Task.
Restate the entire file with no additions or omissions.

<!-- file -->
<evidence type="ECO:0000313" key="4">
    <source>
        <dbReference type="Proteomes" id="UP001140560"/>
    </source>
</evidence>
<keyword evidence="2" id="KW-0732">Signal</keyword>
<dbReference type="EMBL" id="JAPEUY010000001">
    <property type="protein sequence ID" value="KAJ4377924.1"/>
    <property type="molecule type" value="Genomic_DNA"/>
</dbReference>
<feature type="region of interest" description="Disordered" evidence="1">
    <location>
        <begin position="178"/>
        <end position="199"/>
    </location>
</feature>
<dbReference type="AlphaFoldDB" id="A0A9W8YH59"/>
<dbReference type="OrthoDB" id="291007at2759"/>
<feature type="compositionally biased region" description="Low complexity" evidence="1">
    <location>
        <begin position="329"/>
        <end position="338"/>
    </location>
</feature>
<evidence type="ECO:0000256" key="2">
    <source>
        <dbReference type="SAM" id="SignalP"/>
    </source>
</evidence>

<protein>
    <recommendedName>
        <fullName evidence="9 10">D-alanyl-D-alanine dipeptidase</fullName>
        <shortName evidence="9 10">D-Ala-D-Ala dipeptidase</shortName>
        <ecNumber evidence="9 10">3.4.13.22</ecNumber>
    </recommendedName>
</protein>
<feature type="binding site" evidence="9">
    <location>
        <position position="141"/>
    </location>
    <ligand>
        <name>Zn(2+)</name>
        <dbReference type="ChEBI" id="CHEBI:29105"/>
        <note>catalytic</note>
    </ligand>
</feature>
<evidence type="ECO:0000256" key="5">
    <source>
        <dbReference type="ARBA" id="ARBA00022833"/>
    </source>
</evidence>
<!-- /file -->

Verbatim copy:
<evidence type="ECO:0000313" key="4">
    <source>
        <dbReference type="Proteomes" id="UP001140560"/>
    </source>
</evidence>
<keyword evidence="2" id="KW-0732">Signal</keyword>
<dbReference type="EMBL" id="JAPEUY010000001">
    <property type="protein sequence ID" value="KAJ4377924.1"/>
    <property type="molecule type" value="Genomic_DNA"/>
</dbReference>
<feature type="region of interest" description="Disordered" evidence="1">
    <location>
        <begin position="178"/>
        <end position="199"/>
    </location>
</feature>
<dbReference type="AlphaFoldDB" id="A0A9W8YH59"/>
<dbReference type="OrthoDB" id="291007at2759"/>
<feature type="compositionally biased region" description="Low complexity" evidence="1">
    <location>
        <begin position="329"/>
        <end position="338"/>
    </location>
</feature>
<evidence type="ECO:0000256" key="2">
    <source>
        <dbReference type="SAM" id="SignalP"/>
    </source>
</evidence>

<protein>
    <recommendedName>
        <fullName evidence="9 10">D-alanyl-D-alanine dipeptidase</fullName>
        <shortName evidence="9 10">D-Ala-D-Ala dipeptidase</shortName>
        <ecNumber evidence="9 10">3.4.13.22</ecNumber>
    </recommendedName>
</protein>
<feature type="binding site" evidence="9">
    <location>
        <position position="141"/>
    </location>
    <ligand>
        <name>Zn(2+)</name>
        <dbReference type="ChEBI" id="CHEBI:29105"/>
        <note>catalytic</note>
    </ligand>
</feature>
<evidence type="ECO:0000256" key="5">
    <source>
        <dbReference type="ARBA" id="ARBA00022833"/>
    </source>
</evidence>